How Safe Is Imported Food?
In the wake of some food safety scares, experts offer advice for worried consumers.
By Katherine Kam
Reviewed By Louise Chang, MD
The headlines have alarmed U.S. consumers: unapproved antibiotics in seafood from China, tainted toothpaste, and deadly pet food adulterated with the industrial chemical melamine.
Lately, many Americans have become concerned about imported food and question whether the nation's food safety system can protect them from tainted foreign products. With threats popping up from surprising sources, how does one stay safe?
Imports from China have drawn the most criticism. But China has no monopoly on tainted food.
"The food safety standards in China and other countries aren't as high as they are in the U.S.," says Chris Waldrop, director of the Food Policy Institute at the Consumer Federation of America.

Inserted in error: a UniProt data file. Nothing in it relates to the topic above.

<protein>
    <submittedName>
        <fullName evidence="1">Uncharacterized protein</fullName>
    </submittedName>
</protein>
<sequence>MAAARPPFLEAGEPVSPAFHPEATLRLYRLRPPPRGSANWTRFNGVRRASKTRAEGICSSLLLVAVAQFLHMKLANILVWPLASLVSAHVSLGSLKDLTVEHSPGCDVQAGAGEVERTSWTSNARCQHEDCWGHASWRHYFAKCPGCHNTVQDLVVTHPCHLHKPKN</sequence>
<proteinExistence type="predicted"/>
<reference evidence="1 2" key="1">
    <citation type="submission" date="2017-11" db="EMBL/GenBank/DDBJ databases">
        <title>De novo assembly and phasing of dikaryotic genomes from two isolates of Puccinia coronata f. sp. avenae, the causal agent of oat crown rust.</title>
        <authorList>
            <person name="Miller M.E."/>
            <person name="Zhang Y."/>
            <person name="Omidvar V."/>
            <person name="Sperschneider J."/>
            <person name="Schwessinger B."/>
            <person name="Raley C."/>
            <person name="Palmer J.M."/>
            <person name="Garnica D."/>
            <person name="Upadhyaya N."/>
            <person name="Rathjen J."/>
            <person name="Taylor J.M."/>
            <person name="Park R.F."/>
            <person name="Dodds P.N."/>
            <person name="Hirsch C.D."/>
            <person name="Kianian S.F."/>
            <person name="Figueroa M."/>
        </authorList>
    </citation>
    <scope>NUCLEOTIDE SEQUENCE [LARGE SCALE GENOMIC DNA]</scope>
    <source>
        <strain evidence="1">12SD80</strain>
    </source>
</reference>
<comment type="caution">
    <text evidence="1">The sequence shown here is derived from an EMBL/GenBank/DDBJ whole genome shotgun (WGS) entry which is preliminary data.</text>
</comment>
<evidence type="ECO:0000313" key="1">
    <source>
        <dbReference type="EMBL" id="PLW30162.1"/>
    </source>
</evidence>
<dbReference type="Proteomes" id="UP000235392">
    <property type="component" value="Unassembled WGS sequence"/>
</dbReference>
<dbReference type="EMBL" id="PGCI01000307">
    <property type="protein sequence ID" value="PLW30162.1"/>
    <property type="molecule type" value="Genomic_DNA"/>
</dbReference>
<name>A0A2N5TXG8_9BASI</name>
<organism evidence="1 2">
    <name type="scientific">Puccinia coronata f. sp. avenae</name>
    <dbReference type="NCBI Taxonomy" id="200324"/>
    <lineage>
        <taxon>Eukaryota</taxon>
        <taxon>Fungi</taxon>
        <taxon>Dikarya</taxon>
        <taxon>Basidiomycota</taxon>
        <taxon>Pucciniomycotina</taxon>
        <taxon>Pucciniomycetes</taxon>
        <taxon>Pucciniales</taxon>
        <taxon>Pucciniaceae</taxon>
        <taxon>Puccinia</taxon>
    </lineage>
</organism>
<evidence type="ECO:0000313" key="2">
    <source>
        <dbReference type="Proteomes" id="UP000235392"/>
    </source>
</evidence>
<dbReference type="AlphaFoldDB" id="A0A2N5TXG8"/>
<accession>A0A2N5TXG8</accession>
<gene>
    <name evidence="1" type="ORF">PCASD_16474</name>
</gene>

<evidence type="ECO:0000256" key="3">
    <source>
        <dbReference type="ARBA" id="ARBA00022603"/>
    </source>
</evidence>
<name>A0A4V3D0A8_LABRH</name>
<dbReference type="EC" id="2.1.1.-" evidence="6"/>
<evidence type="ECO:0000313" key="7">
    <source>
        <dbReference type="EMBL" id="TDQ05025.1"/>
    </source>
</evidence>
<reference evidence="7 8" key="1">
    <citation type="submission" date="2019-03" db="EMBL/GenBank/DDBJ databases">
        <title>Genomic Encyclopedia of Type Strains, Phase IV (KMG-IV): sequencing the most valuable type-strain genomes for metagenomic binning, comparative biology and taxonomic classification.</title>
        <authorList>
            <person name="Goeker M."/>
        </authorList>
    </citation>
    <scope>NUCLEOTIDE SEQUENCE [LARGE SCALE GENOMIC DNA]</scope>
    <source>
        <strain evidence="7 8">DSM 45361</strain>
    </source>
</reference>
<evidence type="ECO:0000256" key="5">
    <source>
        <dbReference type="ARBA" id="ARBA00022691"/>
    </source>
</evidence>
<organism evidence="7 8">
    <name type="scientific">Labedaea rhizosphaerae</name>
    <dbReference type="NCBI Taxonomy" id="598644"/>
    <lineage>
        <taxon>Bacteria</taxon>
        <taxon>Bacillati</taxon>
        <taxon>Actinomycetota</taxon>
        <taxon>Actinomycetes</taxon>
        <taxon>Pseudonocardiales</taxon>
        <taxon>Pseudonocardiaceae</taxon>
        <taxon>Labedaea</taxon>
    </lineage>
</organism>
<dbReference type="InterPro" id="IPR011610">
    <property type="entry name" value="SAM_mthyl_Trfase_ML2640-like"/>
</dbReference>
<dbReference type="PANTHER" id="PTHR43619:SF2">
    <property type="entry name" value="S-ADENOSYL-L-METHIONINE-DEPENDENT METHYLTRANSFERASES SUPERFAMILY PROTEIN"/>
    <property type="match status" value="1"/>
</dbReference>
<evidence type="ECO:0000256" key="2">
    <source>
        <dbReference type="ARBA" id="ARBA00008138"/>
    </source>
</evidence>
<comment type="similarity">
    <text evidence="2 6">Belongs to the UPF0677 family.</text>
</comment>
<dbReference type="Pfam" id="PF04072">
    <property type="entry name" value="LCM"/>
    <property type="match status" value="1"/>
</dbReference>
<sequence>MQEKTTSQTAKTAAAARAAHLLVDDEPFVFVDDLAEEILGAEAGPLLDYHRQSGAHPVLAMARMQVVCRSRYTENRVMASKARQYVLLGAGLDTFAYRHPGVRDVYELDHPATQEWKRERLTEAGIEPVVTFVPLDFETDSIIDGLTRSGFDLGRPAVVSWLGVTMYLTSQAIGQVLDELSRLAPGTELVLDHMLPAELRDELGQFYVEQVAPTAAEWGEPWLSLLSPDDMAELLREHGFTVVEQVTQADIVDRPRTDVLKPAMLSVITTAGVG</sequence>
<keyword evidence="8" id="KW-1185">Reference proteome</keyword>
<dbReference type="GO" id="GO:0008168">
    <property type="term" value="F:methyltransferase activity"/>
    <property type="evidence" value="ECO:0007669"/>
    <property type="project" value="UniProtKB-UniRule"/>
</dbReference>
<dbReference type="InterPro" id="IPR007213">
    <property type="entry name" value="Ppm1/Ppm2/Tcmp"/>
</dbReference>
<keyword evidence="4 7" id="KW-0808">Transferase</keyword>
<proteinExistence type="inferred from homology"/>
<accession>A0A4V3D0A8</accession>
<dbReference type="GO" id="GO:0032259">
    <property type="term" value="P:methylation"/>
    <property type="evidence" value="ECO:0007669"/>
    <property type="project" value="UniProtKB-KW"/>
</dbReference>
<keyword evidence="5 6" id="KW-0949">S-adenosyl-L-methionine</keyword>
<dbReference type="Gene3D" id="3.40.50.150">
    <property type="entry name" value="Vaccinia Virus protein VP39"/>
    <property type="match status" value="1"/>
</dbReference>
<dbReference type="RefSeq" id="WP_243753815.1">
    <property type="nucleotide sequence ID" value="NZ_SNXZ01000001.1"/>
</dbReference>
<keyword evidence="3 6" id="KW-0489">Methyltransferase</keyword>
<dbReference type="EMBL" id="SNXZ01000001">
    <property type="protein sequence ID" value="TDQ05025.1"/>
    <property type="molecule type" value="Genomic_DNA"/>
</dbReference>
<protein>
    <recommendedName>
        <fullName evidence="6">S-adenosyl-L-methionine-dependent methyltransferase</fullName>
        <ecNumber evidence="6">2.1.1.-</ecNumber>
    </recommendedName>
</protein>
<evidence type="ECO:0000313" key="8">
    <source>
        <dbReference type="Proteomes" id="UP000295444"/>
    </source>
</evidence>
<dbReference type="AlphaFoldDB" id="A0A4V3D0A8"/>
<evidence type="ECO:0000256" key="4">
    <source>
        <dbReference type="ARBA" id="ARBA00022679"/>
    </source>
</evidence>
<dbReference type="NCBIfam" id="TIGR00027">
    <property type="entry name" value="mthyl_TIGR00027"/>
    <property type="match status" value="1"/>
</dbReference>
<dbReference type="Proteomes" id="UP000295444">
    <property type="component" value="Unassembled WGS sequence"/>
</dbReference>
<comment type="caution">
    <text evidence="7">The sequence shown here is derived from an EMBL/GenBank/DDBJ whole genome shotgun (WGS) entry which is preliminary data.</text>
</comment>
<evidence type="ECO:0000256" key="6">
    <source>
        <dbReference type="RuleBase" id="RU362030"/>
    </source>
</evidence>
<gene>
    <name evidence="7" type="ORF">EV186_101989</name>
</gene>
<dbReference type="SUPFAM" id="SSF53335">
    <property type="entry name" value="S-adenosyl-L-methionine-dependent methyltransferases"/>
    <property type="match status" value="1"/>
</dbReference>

From July 2006 to June 2007, the FDA rejected 1,901 Chinese shipments, according the FDA's web site. During the same period, the agency rejected almost as many shipments from India (1,787) and Mexico (1,560).
Reasons for FDA refusal vary widely: pesticide-laden produce from the Dominican Republic, listeria-contaminated cheese from France, unsafe color additive in cookies from England, and filthy frozen fish from Brazil.
The items most commonly turned away? Typically, vegetables and vegetable products; fishery and seafood products; spices, flavors and salts; and candies.
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